New Message: Texting Is Not an Addiction
Even college students can sometimes resist, suggesting that texting is more compulsive than addictive.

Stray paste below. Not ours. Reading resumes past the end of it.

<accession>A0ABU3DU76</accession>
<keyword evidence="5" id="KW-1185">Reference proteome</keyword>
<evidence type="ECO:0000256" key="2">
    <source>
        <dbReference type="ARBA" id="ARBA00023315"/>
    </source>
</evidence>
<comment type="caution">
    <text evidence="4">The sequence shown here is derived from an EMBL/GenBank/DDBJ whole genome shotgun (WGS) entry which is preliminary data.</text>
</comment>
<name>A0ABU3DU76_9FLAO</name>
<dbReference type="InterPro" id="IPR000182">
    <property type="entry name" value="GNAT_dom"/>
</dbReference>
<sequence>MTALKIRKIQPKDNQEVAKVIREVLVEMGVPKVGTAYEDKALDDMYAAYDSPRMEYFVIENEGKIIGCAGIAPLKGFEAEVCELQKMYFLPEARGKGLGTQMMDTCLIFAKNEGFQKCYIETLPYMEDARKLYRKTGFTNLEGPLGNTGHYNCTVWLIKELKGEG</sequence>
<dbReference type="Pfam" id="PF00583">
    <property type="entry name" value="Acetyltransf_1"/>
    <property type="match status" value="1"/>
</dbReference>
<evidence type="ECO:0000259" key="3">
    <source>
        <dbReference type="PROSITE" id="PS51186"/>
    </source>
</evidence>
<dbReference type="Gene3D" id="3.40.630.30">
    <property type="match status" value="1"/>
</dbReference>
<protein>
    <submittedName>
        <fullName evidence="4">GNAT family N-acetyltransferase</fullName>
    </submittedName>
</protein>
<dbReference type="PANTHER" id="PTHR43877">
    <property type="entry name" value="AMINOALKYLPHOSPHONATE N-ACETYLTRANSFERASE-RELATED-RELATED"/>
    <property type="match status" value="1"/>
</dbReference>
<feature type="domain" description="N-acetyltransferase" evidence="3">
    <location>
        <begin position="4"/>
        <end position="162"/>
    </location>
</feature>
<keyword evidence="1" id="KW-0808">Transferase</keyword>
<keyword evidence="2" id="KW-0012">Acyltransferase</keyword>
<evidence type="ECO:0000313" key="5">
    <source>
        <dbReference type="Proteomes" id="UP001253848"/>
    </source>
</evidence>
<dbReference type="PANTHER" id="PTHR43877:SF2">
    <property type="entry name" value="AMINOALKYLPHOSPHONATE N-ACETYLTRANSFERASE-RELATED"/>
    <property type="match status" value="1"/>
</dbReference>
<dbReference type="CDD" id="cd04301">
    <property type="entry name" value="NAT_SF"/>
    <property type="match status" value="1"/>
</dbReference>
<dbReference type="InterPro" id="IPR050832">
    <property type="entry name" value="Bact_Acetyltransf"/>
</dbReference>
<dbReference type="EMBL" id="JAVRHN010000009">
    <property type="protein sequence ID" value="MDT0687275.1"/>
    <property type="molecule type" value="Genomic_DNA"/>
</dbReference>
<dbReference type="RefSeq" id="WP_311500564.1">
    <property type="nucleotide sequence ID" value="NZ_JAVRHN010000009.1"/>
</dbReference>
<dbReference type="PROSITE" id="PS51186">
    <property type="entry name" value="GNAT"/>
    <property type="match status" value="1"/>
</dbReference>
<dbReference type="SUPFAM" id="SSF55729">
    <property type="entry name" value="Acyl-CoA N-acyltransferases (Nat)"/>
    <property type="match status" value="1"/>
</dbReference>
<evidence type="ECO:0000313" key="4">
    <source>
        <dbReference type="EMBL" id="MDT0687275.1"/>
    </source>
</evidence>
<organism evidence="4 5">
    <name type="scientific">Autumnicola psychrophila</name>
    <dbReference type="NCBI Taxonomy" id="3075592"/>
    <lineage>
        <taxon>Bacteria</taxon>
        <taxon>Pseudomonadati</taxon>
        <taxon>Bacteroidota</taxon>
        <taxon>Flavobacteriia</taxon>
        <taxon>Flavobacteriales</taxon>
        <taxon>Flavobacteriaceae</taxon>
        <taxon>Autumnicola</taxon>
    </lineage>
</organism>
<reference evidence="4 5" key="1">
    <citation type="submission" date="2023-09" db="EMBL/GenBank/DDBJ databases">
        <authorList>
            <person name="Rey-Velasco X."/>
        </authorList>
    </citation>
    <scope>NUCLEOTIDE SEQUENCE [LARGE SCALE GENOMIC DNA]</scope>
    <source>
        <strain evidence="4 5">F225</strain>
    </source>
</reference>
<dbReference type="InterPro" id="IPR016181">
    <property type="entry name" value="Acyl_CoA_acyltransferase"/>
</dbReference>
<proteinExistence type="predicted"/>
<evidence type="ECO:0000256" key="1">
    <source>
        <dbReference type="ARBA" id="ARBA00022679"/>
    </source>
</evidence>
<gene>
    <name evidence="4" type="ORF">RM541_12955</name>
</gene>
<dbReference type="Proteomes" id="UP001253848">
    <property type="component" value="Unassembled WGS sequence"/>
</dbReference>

We can all breathe again: texting is a compulsion, not an addiction, new research indicates. Many of us spend ever-larger chunks of the day sending texts, and this is particularly true of college students: “They’re digital natives, meaning they’re really used to using technology first and foremost for communication—not as a second option,” says Paul Atchley, professor of psychology at the University of Kansas. Atchley's study, published in the Journal of Applied Research in Memory and Cognition, investigated whether cell phone habits interfere with making rational decisions. “We used a technique from behavioral economics called ‘delayed discounting,’” he explains. “We essentially assessed if somebody is willing to wait to engage in that behavior for a reward.” His team tested KU students who'd been using cell phones for at least eight years. Various experiments—like offering students money to delay their texting—indicated that texting is more a compulsion than an addiction. “If they really were addicted to the idea of sending a text immediately, the monetary situation wouldn’t be that critical to them,” says Atchley. “You’d predict a sharp decrease if someone was truly addicted to texting. They’d say, ‘I need to text now and if you’re making me wait too long, there’s no point. So I’m going to give you all of your money back and just text right now.’” Researchers found that students' main concern while not texting was the possibility of missing a window of information. But it all depends on the status of the textee.“If you’re talking about texting an acquaintance back, people are willing to wait almost indefinitely to get that monetary reward,” says Atchley. “But if it’s someone closer to them, that changes. People were willing to give us $25 back, to have the opportunity to text their girlfriend or boyfriend back within 20 minutes.”